Wow. Thank you, thank you all. Thank you. I am really delighted to be here on the first winter day of this season, to be here in this beautiful city and church that has been the site of a lot of occasions. And especially to be introduced by Brenda, who, as she said, I first met in a town hall in Dover all those months ago. And you know, when you call on people in town halls, as you'll see in a minute, you have no idea what they're going to say or what they're going to ask.
And when I called on her, she basically said, "I have a husband with early onset Alzheimer's. I have a mother with Alzheimer's. I'm taking care of them. What are you going to do about Alzheimer's?" And it really caused me to think hard about the kind of president that I want to be. Obviously I want to be a president who gets the economy moving for everybody, and gets incomes rising and more good-paying jobs, and I want to be a president that keeps us safe and secure and takes on the threats and dangers that we face. But I also want to be a president who understands that the problems that keep you up at night are ones that we also have to take seriously. So it means the world to me to have her support in this campaign.
And as I have said to her and to others who have raised issues with me during the course of my time here in New Hampshire, I will do everything I can to try to find answers. And Alzheimer's, as she said, we have 5 million people currently suffering, the projection is for many millions more. It is the sixth leading cause of death in America, but unlike the other causes in the top ten, there's no real path to prevention or effective treatment, or a cure, as there is with other diseases that take so many lives. So, my proposal is that we tackle all three of those—what can we do to try to prevent it, what can we do to try to more effectively treat it? And what would it take to invest in finding a cure?
And after talking to experts, the leading experts in our country—not just in Alzheimer's but in other neurodegenerative diseases like Parkinson's—the overwhelming response was if we invested just $2 billion more a year, we would make tremendous progress, and we would have a real shot at understanding more about this disease, and trying to cure it. And the heavens support what we are going to do on behalf of Alzheimer's and the patients, the families, and the caregivers.
I want to thank my friend, Terie Norelli, who I see here, for her great service and leadership over so many years, and for her friendship. And I just want to make a few other quick acknowledgements and then we will move on to be ready for the questions. The mayor, I want to thank the mayor. Where's Mayor Lister? I saw him earlier, he's here somewhere. There he is! There he is. Thank you so much, Mayor. Wonderful to see you, thank you for your support. And, to the South Church, thank you for letting us be here today. And to the overflow ... we're delighted they're here as well.
As Brenda said, on January 20th, 2017, someone will raise a hand and take the oath of office and become our 45th president. That person will, after being sworn in and the celebrations that go along with an inauguration, go into the White House, go into the Oval Office, and face the challenges that await. This will be a consequential election in so many ways, because we have work to do. I'm excited by the work, I'm confident and optimistic about the work we can do together. But I need all of you to be part of this campaign, to be part of the first in the nation primary because, in many ways, you are the first—or depending upon how you define it, last—line of defense.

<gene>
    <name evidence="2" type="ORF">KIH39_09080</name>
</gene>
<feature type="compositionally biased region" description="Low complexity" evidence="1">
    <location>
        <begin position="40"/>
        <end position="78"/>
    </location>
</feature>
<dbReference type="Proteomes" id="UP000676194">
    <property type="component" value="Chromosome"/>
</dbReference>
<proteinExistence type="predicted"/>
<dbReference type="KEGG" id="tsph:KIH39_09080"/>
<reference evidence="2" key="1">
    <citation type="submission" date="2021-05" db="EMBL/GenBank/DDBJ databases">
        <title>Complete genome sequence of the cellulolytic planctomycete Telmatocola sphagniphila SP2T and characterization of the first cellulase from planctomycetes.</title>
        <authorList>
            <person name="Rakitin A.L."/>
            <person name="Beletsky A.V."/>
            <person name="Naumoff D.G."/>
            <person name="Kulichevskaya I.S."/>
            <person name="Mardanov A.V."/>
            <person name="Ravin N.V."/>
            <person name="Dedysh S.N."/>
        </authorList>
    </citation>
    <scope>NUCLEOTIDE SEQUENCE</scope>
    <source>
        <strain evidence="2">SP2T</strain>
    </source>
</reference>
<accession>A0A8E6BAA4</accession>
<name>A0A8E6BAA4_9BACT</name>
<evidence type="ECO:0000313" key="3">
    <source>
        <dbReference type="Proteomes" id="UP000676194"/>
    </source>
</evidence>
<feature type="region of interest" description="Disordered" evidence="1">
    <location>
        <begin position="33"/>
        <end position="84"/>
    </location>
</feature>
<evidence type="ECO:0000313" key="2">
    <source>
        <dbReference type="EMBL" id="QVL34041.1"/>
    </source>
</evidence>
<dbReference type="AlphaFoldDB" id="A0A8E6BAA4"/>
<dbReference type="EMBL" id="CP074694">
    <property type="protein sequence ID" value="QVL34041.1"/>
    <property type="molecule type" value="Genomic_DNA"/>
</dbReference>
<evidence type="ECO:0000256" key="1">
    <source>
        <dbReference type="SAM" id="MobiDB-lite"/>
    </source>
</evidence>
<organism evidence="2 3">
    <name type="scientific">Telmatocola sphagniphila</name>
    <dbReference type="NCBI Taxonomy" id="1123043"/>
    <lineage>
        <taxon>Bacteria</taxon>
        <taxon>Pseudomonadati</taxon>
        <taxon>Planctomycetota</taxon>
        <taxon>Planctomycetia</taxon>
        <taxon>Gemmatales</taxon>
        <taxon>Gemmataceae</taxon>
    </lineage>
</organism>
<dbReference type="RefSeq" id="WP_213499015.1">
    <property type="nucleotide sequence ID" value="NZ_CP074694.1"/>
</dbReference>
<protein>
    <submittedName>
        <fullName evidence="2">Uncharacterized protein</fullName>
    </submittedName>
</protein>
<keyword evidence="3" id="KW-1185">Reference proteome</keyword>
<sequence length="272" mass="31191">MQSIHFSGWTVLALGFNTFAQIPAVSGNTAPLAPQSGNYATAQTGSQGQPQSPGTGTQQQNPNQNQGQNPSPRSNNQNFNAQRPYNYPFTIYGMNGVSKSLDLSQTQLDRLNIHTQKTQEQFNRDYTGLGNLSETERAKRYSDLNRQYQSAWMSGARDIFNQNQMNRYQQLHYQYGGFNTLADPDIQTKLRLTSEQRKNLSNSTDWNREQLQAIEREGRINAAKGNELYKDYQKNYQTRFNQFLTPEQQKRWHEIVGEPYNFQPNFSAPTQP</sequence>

The decision that New Hampshire makes is so important. And I've had a great time traveling across the state, meeting, by now, thousands and thousands of people, having a chance to set forth my ideas, and to answer questions on whatever might be on someone's mind. And I know that we are going to make the right decision. Not because my name will be on the ballot, but because all of us know what the stakes are, and how high they happen to be. So, I'm excited and very much looking forward to the sprint toward the primary and to have a chance to hear even more from more folks here in the Granite State about what is on your mind. About the big economic challenges, the security issues, and all those problems that keep you up at night. I've learned a lot listening to folks here in New Hampshire—learned a lot about the struggles, the opportunities, the disappointments.
As you know, I've had two full town hall meetings just on the issue of substance abuse. When I made a list of what I was going to talk about in this campaign, it wasn't on that list. But on my first trip here to New Hampshire in Keene, that was what was raised with me. And then on visit after visit, I was given mass cards, showing the pictures of beautiful, young people no longer with us because of overdoses. I met those in recovery who thankfully were able to get help when they needed it. I met grandmothers like myself raising children because their children couldn't—lost to opioid addiction, heroine addiction. So that's why it became a big issue to me. I will never stop leading with the values that I was raised with about who we are as Americans, what we're capable of doing. I will never stop listening, learning about what's on people's minds. I think you actually learn more when you listen. And I will never stop trying to work with you to solve problems. That's the America I was raised in, that's the America I think we all cherish, and that's the America that I'm going to do everything I can as your President to make sure it's stronger and better and fairer for everybody going forward.
Speech from www.hillaryclinton.com/speeches/remarks-making-cure-alzheimers-possible-2025.